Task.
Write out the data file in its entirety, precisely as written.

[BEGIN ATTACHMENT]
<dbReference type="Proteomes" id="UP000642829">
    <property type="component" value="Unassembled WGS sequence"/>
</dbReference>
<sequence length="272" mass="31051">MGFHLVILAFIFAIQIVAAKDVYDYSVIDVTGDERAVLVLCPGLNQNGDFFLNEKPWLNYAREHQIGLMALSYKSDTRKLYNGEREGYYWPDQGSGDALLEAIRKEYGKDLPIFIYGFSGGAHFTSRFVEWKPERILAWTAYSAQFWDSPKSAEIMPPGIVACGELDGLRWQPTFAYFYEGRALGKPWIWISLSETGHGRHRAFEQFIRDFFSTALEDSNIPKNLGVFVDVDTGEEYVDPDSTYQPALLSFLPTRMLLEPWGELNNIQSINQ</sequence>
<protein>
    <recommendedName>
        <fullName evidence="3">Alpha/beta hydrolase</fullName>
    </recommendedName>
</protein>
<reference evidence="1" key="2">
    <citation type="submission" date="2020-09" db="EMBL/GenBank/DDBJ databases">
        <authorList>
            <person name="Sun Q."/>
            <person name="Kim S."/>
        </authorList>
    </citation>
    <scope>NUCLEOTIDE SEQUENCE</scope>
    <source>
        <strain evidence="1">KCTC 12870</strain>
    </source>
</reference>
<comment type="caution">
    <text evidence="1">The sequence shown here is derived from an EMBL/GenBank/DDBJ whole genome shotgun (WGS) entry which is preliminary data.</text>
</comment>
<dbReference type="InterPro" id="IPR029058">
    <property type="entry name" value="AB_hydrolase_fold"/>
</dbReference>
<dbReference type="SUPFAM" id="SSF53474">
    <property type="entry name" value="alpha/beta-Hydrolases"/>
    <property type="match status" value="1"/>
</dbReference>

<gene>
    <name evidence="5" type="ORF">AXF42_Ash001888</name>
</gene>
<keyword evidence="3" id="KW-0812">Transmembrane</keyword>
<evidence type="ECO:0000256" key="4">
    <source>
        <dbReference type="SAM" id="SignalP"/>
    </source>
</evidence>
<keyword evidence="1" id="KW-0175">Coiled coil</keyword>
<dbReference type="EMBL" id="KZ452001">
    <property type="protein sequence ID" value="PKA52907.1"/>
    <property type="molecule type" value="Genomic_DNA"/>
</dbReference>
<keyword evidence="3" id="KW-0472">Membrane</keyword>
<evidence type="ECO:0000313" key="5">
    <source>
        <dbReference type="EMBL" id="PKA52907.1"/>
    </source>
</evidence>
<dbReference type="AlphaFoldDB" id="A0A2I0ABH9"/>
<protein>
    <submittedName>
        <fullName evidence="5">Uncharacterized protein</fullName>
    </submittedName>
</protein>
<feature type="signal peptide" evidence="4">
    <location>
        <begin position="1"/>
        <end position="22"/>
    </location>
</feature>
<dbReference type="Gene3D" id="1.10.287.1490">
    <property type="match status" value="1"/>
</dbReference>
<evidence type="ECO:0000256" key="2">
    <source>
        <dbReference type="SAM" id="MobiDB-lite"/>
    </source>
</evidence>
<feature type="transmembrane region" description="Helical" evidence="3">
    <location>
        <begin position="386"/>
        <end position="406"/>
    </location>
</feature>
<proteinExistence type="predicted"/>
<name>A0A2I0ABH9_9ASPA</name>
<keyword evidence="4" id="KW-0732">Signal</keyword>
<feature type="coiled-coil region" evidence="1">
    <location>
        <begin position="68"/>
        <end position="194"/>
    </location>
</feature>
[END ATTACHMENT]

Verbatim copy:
<dbReference type="Proteomes" id="UP000642829">
    <property type="component" value="Unassembled WGS sequence"/>
</dbReference>
<sequence length="272" mass="31051">MGFHLVILAFIFAIQIVAAKDVYDYSVIDVTGDERAVLVLCPGLNQNGDFFLNEKPWLNYAREHQIGLMALSYKSDTRKLYNGEREGYYWPDQGSGDALLEAIRKEYGKDLPIFIYGFSGGAHFTSRFVEWKPERILAWTAYSAQFWDSPKSAEIMPPGIVACGELDGLRWQPTFAYFYEGRALGKPWIWISLSETGHGRHRAFEQFIRDFFSTALEDSNIPKNLGVFVDVDTGEEYVDPDSTYQPALLSFLPTRMLLEPWGELNNIQSINQ</sequence>
<protein>
    <recommendedName>
        <fullName evidence="3">Alpha/beta hydrolase</fullName>
    </recommendedName>
</protein>
<reference evidence="1" key="2">
    <citation type="submission" date="2020-09" db="EMBL/GenBank/DDBJ databases">
        <authorList>
            <person name="Sun Q."/>
            <person name="Kim S."/>
        </authorList>
    </citation>
    <scope>NUCLEOTIDE SEQUENCE</scope>
    <source>
        <strain evidence="1">KCTC 12870</strain>
    </source>
</reference>
<comment type="caution">
    <text evidence="1">The sequence shown here is derived from an EMBL/GenBank/DDBJ whole genome shotgun (WGS) entry which is preliminary data.</text>
</comment>
<dbReference type="InterPro" id="IPR029058">
    <property type="entry name" value="AB_hydrolase_fold"/>
</dbReference>
<dbReference type="SUPFAM" id="SSF53474">
    <property type="entry name" value="alpha/beta-Hydrolases"/>
    <property type="match status" value="1"/>
</dbReference>

<gene>
    <name evidence="5" type="ORF">AXF42_Ash001888</name>
</gene>
<keyword evidence="3" id="KW-0812">Transmembrane</keyword>
<evidence type="ECO:0000256" key="4">
    <source>
        <dbReference type="SAM" id="SignalP"/>
    </source>
</evidence>
<keyword evidence="1" id="KW-0175">Coiled coil</keyword>
<dbReference type="EMBL" id="KZ452001">
    <property type="protein sequence ID" value="PKA52907.1"/>
    <property type="molecule type" value="Genomic_DNA"/>
</dbReference>
<keyword evidence="3" id="KW-0472">Membrane</keyword>
<evidence type="ECO:0000313" key="5">
    <source>
        <dbReference type="EMBL" id="PKA52907.1"/>
    </source>
</evidence>
<dbReference type="AlphaFoldDB" id="A0A2I0ABH9"/>
<protein>
    <submittedName>
        <fullName evidence="5">Uncharacterized protein</fullName>
    </submittedName>
</protein>
<feature type="signal peptide" evidence="4">
    <location>
        <begin position="1"/>
        <end position="22"/>
    </location>
</feature>
<dbReference type="Gene3D" id="1.10.287.1490">
    <property type="match status" value="1"/>
</dbReference>
<evidence type="ECO:0000256" key="2">
    <source>
        <dbReference type="SAM" id="MobiDB-lite"/>
    </source>
</evidence>
<feature type="transmembrane region" description="Helical" evidence="3">
    <location>
        <begin position="386"/>
        <end position="406"/>
    </location>
</feature>
<proteinExistence type="predicted"/>
<name>A0A2I0ABH9_9ASPA</name>
<keyword evidence="4" id="KW-0732">Signal</keyword>
<feature type="coiled-coil region" evidence="1">
    <location>
        <begin position="68"/>
        <end position="194"/>
    </location>
</feature>